Bears

Asik's improvement can be attributed to confidence

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Asik's improvement can be attributed to confidence

Omer Asiks improvement with the Houston Rockets can be attributed to one thing: confidence.

Of course, more playing time always helps. The third-year Turkish big man is averaging a career-high 30 minutes per game coming into his return to Chicago against his former club, which easily tops the 12.1 and 14.7 minutes he averaged his first two seasons as the front line anchor of the Bulls Bench Mob.

Along with more minutes, Asik is averaging 10 points, 11 rebounds and one block per contest.

Omer has been fantastic, Rockets coach Kevin McHale said. I think any time you ask someone to stretch their minutes from spot minutes 14, 12, 16, 18, to 30 minutes (per game) youre never sure what youre going to get, but hes been fantastic. Omer has been great. Hes been rebounding the ball at a high level, been a real diligent worker, has been working on his game and been real solid defensively in the paint. Hes been fantastic.

Hes handling the ball a little bit more, hes rolling, hes making passes and hes just doing a lot of different stuff, he continued. But hes a young guy. I think anytime that your role really expands, its a real good opportunity for him to grow and he has been. I think his offense has been growing, his free throw percentage is way up and I think a lot of that is just confidence. I just see a more confident player.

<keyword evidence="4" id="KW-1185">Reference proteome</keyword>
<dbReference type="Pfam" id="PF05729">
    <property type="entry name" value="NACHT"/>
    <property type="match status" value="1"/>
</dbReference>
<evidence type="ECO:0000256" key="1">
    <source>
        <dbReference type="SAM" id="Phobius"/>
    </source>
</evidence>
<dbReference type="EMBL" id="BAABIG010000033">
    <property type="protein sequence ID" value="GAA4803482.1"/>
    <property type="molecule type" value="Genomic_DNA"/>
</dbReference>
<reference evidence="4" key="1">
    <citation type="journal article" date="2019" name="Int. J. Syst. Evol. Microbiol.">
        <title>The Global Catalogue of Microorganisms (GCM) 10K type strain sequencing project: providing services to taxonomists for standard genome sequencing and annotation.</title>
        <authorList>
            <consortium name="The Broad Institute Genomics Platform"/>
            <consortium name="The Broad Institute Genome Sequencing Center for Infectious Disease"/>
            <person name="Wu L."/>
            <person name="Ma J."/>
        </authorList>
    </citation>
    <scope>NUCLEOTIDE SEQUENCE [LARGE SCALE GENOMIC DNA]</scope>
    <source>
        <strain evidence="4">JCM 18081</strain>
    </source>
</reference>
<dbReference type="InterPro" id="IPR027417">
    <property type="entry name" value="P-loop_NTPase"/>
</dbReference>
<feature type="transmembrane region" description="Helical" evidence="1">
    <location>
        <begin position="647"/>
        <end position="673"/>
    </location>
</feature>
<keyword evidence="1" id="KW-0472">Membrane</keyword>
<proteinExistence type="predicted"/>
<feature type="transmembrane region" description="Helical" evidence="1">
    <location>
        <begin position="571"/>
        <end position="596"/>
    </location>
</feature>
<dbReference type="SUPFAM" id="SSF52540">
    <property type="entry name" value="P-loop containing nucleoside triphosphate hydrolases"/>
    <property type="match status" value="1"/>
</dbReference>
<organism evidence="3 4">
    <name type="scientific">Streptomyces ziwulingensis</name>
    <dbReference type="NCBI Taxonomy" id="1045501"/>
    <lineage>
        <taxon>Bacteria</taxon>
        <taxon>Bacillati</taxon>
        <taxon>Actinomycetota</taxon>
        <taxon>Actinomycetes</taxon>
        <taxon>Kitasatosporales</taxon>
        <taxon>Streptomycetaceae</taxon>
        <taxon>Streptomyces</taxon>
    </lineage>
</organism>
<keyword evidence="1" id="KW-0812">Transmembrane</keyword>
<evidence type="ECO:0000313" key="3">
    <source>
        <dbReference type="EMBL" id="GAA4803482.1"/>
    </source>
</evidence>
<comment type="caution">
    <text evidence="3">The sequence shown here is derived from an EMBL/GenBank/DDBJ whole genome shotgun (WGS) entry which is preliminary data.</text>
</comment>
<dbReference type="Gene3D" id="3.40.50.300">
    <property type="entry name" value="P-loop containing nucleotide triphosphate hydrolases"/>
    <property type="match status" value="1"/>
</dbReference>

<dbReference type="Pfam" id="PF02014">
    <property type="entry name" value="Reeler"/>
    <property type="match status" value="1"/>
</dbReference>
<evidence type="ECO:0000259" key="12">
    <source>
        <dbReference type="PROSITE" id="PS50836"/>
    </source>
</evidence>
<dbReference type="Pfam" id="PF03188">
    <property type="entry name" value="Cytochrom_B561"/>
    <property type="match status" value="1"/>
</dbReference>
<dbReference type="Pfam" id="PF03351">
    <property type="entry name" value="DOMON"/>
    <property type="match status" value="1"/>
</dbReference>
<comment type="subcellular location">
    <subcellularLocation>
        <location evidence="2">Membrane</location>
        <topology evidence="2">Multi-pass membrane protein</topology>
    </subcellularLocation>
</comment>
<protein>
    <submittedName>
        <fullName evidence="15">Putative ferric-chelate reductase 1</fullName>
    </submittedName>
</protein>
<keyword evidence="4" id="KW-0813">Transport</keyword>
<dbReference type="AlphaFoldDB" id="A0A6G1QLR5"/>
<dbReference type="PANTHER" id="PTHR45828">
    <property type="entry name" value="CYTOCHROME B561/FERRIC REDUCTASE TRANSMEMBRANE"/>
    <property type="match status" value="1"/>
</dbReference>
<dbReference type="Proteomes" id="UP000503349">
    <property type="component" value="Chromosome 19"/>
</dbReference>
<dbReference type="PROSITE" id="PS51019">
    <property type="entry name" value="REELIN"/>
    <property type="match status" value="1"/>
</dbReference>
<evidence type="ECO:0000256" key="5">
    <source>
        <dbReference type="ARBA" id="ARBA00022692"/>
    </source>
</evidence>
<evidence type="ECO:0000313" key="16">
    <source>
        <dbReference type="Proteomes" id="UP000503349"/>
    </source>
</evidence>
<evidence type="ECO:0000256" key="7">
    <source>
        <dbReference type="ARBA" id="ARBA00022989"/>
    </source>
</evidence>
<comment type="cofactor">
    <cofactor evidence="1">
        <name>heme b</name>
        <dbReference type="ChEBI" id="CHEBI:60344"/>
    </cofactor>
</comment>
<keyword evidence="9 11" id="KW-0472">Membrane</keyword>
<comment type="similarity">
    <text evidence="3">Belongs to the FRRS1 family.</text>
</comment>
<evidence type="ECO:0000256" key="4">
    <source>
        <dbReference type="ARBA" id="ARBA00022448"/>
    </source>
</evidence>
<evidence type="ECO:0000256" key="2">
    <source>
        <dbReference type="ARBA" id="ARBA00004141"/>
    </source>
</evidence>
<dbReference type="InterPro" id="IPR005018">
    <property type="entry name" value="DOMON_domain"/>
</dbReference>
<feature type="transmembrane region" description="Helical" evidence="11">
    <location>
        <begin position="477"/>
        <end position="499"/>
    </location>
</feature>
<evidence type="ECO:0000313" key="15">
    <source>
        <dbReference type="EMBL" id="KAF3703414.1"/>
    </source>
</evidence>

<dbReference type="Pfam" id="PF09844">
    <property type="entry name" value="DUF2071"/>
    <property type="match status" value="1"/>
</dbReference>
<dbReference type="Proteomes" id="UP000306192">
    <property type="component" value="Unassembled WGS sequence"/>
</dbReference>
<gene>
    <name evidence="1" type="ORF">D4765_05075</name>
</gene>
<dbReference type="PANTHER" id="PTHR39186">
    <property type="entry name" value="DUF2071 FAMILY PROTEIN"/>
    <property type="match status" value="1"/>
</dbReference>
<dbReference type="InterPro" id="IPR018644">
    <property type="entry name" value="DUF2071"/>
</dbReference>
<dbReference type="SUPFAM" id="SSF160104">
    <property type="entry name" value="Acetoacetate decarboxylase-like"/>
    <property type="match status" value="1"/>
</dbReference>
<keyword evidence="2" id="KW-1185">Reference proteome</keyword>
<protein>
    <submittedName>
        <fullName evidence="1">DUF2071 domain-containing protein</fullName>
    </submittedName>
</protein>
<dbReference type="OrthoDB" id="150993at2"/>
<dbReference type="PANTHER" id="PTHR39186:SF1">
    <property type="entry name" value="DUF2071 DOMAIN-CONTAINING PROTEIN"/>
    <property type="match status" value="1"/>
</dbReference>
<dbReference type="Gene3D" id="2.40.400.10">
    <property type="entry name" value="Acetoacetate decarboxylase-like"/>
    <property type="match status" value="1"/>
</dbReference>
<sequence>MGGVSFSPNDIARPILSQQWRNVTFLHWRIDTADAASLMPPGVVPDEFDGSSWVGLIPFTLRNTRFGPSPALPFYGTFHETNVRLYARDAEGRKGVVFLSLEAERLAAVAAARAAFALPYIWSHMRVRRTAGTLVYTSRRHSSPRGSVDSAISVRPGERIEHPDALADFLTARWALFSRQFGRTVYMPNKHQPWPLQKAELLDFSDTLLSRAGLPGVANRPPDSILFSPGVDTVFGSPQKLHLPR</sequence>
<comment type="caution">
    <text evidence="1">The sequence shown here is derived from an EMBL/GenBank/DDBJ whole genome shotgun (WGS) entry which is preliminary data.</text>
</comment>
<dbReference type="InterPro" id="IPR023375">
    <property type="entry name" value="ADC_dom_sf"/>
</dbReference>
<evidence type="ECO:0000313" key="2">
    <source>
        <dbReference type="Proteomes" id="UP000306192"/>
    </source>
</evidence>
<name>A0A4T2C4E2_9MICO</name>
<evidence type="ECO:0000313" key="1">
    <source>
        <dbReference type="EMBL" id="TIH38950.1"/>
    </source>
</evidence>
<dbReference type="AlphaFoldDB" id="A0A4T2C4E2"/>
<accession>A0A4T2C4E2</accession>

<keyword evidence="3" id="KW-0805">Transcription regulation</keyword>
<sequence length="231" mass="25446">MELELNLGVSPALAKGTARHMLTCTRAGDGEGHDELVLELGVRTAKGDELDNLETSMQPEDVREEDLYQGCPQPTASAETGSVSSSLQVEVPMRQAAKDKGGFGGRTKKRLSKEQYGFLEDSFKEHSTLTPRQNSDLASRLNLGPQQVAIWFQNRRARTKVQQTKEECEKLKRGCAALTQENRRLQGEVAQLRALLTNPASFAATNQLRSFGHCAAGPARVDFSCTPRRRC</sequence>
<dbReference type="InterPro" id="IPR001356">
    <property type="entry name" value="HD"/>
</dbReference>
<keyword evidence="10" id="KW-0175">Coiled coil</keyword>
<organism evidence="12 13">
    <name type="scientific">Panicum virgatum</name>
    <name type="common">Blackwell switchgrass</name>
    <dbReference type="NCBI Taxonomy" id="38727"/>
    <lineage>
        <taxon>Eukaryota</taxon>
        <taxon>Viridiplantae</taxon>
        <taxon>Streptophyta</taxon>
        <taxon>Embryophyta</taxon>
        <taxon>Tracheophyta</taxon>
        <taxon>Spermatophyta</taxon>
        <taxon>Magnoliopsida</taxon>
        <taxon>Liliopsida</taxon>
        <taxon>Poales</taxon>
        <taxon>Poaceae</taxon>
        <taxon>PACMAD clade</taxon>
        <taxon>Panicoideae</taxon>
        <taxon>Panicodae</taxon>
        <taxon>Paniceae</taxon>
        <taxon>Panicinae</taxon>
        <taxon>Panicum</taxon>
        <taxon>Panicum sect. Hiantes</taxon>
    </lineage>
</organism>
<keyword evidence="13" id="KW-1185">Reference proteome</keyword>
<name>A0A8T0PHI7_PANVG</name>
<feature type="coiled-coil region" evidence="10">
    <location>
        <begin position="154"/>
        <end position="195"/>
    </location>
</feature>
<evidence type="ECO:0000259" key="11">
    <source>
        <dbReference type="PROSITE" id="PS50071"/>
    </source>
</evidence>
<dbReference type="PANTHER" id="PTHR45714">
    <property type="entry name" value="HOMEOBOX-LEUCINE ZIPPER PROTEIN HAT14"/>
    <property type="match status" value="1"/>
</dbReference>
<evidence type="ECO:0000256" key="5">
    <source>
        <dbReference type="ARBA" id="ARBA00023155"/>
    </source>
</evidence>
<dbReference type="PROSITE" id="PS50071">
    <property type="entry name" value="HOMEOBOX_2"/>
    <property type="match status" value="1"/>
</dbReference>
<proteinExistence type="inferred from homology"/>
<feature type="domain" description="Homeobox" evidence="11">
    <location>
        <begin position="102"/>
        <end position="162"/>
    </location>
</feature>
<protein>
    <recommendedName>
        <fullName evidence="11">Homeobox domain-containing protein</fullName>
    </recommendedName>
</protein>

McHale hasnt had the chance to fully work with Asik on adding to his low-post moves, saying, Weve done some stuff, but not as much. Well do more as we go along. He had a lot of adjustments to make, the last thing in the world he needed was to think about 10 other things. So we tried to narrow it down for him. Hes done a lot of work and hes going to keep progressing.

While the Bulls still boost one of the leagues best defenses, allowing opponents just 91 points per game, its clear theres a void defensively without Asik backing up Joakim Noah, but Tom Thibodeau sees the loss, but appreciates the gains more.

I think Jo playing more minutes has helped him develop, Thibodeau said of Noah, whos having a career season. We liked having both of them, it didnt work out for us. Were happy for Omer. Hes a great guy, did a great job for us here.

As the Bears begin to form an identity, special teams need to catch up

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USA Today

As the Bears begin to form an identity, special teams need to catch up

If you squint, you can start to see the Bears forming an identity. The offense, at its best, will control the game with Jordan Howard and an offensive line that’s improving with cohesion over the last few weeks. The defense will stop the run, rarely blow assignments and — at least last week — force a few turnovers. 

Those can be the makings of a team that's at least competitive on a week-to-week basis. But they also leave out a critical segment of this group: Special teams. And that unit is obscuring whatever vision of an identity that may be coming into focus.